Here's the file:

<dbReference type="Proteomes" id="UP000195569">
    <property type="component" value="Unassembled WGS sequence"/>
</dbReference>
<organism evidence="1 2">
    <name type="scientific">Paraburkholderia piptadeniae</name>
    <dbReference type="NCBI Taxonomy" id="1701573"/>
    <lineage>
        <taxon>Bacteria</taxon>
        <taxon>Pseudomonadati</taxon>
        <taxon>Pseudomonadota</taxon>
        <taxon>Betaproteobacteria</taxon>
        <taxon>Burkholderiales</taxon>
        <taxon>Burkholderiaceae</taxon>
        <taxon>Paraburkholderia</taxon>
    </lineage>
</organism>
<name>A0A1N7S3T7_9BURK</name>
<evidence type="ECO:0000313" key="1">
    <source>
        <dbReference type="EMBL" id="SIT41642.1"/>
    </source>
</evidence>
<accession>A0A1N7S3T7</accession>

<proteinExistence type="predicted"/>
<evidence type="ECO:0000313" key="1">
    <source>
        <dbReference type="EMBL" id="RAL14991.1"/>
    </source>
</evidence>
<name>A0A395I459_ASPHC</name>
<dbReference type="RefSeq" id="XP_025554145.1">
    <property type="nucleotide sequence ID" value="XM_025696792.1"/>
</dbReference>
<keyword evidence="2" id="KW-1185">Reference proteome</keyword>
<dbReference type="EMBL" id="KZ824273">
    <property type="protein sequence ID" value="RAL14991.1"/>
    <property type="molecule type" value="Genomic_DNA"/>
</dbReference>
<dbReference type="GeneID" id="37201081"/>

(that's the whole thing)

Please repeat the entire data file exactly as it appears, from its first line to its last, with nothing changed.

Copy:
<dbReference type="Proteomes" id="UP000195569">
    <property type="component" value="Unassembled WGS sequence"/>
</dbReference>
<organism evidence="1 2">
    <name type="scientific">Paraburkholderia piptadeniae</name>
    <dbReference type="NCBI Taxonomy" id="1701573"/>
    <lineage>
        <taxon>Bacteria</taxon>
        <taxon>Pseudomonadati</taxon>
        <taxon>Pseudomonadota</taxon>
        <taxon>Betaproteobacteria</taxon>
        <taxon>Burkholderiales</taxon>
        <taxon>Burkholderiaceae</taxon>
        <taxon>Paraburkholderia</taxon>
    </lineage>
</organism>
<name>A0A1N7S3T7_9BURK</name>
<evidence type="ECO:0000313" key="1">
    <source>
        <dbReference type="EMBL" id="SIT41642.1"/>
    </source>
</evidence>
<accession>A0A1N7S3T7</accession>

<proteinExistence type="predicted"/>
<evidence type="ECO:0000313" key="1">
    <source>
        <dbReference type="EMBL" id="RAL14991.1"/>
    </source>
</evidence>
<name>A0A395I459_ASPHC</name>
<dbReference type="RefSeq" id="XP_025554145.1">
    <property type="nucleotide sequence ID" value="XM_025696792.1"/>
</dbReference>
<keyword evidence="2" id="KW-1185">Reference proteome</keyword>
<dbReference type="EMBL" id="KZ824273">
    <property type="protein sequence ID" value="RAL14991.1"/>
    <property type="molecule type" value="Genomic_DNA"/>
</dbReference>
<dbReference type="GeneID" id="37201081"/>